The foundation’s educators “are unbiased and don’t have a dog in the fight,” Hines said. “We’re not the 401(k) provider, and we don’t have the bias of wanting to put more money into your 401(k) or invest in a product.”
Separately, a program to educate credit union employees is expanding from four pilot states to an additional six and Washington, DC. And the American Nurses Association recently teamed up with a non-profit to train 10 nurses in five initial states to run workshops; to date, more than 700 nurses have gone through the financial workshops.Learn More
May 29, 2012
Boomers May Stop Work Because They Can
Baby boomers who’ve left the labor force in their pre-retirement years are in better financial shape than they once were.
The wealth of non-working Americans between ages 55 and 61 increased from $83,000 in 1992 to $98,000 in 2008, according to new research from the Urban Institute in Washington. (Comparisons are in constant dollars.)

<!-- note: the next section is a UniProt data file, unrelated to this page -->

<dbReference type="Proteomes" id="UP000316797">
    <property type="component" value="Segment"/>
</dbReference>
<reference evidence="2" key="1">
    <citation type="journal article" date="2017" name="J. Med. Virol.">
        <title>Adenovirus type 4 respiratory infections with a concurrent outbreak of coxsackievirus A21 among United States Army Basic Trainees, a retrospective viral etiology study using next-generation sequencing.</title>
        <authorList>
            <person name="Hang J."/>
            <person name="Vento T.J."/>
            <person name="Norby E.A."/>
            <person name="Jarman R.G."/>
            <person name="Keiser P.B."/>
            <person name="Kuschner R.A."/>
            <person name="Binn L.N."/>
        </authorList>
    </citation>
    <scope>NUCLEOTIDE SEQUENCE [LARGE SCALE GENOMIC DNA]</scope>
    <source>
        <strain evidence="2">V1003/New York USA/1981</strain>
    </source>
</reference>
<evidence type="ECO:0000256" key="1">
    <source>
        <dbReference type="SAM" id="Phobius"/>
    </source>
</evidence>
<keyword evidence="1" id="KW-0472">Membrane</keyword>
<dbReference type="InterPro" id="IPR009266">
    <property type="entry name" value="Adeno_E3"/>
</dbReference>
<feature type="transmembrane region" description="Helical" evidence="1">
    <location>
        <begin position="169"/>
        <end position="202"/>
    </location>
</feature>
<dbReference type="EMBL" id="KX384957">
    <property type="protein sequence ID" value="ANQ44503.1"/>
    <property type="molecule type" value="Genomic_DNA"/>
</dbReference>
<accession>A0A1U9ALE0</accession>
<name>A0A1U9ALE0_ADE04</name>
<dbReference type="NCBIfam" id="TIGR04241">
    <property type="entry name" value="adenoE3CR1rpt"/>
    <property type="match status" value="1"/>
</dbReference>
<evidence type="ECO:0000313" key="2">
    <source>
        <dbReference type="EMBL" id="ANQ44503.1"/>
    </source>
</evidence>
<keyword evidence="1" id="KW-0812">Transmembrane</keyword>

Potential explanations for this trend range from greater U.S. inequality that launched more boomers into the top wealth tier to a rise in the numbers of married men who don’t work – but have wives who do.
Barbara Butrica, a senior research associate at the Urban Institute, said her study did not look into the “why” for the emerging group of voluntary non-workers who are approaching traditional retirement ages, married and single men in particular. One possibility, she said, is that “they are leaving the labor force because they can afford to.” …Learn More
May 24, 2012
Wanna Live Forever, Huh?
Mark Wexler (right), director of the documentary “How to Live Forever,” with fitness celebrity Jack Lalanne.
Immortality hasn’t been this hot since Ponce de Leon searched for the fountain of youth in 16th Century Florida.